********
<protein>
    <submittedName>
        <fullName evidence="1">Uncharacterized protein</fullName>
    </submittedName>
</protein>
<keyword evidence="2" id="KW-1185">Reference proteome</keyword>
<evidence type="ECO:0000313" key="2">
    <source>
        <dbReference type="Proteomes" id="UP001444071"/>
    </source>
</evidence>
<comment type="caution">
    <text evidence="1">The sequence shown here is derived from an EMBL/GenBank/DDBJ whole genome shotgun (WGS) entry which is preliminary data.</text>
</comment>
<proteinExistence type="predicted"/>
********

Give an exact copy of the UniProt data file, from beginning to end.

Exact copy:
<protein>
    <submittedName>
        <fullName evidence="1">Uncharacterized protein</fullName>
    </submittedName>
</protein>
<keyword evidence="2" id="KW-1185">Reference proteome</keyword>
<evidence type="ECO:0000313" key="2">
    <source>
        <dbReference type="Proteomes" id="UP001444071"/>
    </source>
</evidence>
<comment type="caution">
    <text evidence="1">The sequence shown here is derived from an EMBL/GenBank/DDBJ whole genome shotgun (WGS) entry which is preliminary data.</text>
</comment>
<proteinExistence type="predicted"/>